The coffee was from Caffenation and was really great. We brought home a bag of Kenya Ken and were absolutely blown away by it. It’s been one of the very best coffees we’ve tasted so far this year. Fruity and bold… an amazing coffee!

Channa Galhenage who owns Loustic is a lively character, passionate about coffee and good service. It was a pleasure to meet him and to chat about why he does what he does. Watching him and Benjamin Wright – who has since moved on to open his own cafe in Aix-en-Provence – was a fun way to spend our last few hours in Paris. It’s always exciting to watch baristas do their job well and with passion, we saw this often in Paris but we were still talking about Loustic hours later. When people make an impression it sticks, Channa makes an impression.

Coffee in Paris, Loustic

Hopefully we won’t offend anyone but, we left the best coffee experience for our last day in Paris with Loustic. We were super impressed and we look forward to meandering along the streets and returning to Loustic some day in our future.

Coffee in Paris, Loustic

And that’s it for the Coffee in Paris blog posts…

Paris was wonderful, the coffee was wonderful and the people were super. We didn’t get to have conversation with everyone in every coffee shop but the big city, big population and it’s exciting coffee scene overwhelmed us a little. A truly wonderful week well spent.

Middletown Coffee Co Pop-up again…

On Saturday morning we hopped in the car to witness Middletown Coffee Co. Pop-up again…

This time around they had teamed up with Ursa Minor Bakehouse who will soon occupy a permanent space in Ballycastle… support them on Kickstarter here, it’s going to be awesome.

We zoomed into Ballycastle thinking about doughnuts and beautifully brewed coffee to jump-start our Saturday morning to be greeted by a queue for these delicious treats. We waited for almost 40 minutes, chatting to other excited folks who had been following the adventures of both Ursa Minor and Middletown and who knew the wait was definitely worth it.

It was!

We have a public apology to make to everyone who was behind us in that queue though… we got the last four doughnuts! Once we tasted them, we weren’t a bit sorry… good grief they were amazing! You snooze you loose!

Ursa Minor Bakehouse

Everything was splendid! The community buzz, the coffees, the food, the smiles and excited supporters of these quality people…

Middletown Coffee Co pop-up again Middletown Coffee Co pop-up again Middletown Coffee Co pop-up again Middletown Coffee Co pop-up again

Ballycastle is immensely blessed to have Ursa Minor and we know Ballymena will be immensely blessed when Middletown Coffee Co. open their doors in our hometown…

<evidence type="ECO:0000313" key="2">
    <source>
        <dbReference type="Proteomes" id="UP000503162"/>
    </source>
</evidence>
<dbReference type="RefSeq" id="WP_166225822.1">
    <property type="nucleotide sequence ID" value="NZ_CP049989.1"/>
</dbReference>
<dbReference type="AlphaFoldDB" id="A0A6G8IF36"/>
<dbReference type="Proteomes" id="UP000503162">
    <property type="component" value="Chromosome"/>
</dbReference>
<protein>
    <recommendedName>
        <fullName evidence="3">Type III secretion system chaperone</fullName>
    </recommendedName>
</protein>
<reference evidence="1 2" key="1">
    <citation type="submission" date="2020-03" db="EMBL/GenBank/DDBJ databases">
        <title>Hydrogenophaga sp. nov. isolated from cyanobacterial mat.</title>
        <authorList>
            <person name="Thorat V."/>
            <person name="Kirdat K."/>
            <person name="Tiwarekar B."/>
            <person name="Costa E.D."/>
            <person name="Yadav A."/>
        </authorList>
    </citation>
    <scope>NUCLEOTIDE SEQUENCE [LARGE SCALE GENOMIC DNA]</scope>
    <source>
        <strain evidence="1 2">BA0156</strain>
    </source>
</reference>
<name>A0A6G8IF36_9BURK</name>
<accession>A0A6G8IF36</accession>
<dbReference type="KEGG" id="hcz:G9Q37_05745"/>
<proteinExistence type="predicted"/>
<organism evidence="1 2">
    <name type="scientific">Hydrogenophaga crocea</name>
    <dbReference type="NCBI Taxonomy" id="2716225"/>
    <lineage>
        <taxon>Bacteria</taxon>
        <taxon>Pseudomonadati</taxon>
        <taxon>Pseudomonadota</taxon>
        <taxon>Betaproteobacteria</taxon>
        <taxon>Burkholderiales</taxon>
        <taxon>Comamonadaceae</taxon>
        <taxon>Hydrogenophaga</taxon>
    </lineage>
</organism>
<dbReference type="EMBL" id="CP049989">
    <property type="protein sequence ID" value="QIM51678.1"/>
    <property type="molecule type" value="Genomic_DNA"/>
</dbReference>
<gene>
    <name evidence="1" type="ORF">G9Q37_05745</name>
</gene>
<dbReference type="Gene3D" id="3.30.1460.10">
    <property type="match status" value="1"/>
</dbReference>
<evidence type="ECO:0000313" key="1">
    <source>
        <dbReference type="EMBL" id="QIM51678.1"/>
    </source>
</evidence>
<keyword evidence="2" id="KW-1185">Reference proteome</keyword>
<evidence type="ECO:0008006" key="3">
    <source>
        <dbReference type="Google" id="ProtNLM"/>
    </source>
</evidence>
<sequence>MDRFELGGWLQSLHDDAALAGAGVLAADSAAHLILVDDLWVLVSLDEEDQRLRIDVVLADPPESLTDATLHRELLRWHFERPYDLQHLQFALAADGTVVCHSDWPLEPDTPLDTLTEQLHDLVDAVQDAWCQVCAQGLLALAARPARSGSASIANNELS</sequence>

[Featured image by Emma Hickinson] See more images and feedback at the Middletown Coffee Co. blog here.

Not Coffee, Beer

We’ve been watching the Beerbods craze with interest for a little while… we are not huge beer fanatics but, tastes and flavours are important to coffee drinkers right? This peaked our interest first and, I guess the other information about where the beverage comes from followed from that… This is not coffee, this is beer… but like coffee, beer has a story and an origin albeit a very different one.

When the Beerbods guys asked if we’d like some beers to try out we said ‘oh yes.’

Here’s a little look at the first couple of beers we’ve tasted which might just appeal to coffee drinkers.


Bloody ‘Ell – We have never brewed a straight IPA at Beavertown, why change the habit of a lifetime! Here we take a stripped back IPA malt bill and highly hop it with the tropics of Amarillo and Citra and pile head on with kilos of Blood Orange zest and juice late in the boil, bringing you a smack of citrus and hints of warm orange aromas.

One of our favourite and most popular seasonal brews. We will be canning Bloody ‘Ell too from February until the bloody oranges run dry!

First things first, don’t drink too much of this if you get your hands on it! At 7.2% it packs a punch! The orange explosion hit us on the nose as soon as it was close to our face, orange peel…. citrus. The taste was sharp… bitter with a hint of grapefruit alongside the orange zestyness. Mrs Simpson said it tasted like ear wax…. she’s loco! ha!

Coffee drinkers who like the big fruity punchy taste that you would expect from Ethiopian coffees or a super funky Nicaraguan Pacamara {this one at Hasbean} should enjoy the intensity of flavour here. I loved it and as well as the alcohol content I think the interesting and intense flavour would make me want to savour a small quantity of this… it’s perfect in a can!

not coffee, beer otley 08 epic

Otley is a micro-brewery based in Wales, here’s what they say about their process and yes we know, this is detailed but coffee lovers appreciate process and meticulous detail…

We believe in using the highest quality ingredients with every effort made to source our produce from the local area, including fresh Breconshire water and the finest malts and hops available. Once we have all our essential ingredients, we can begin the science, the art that is brewing.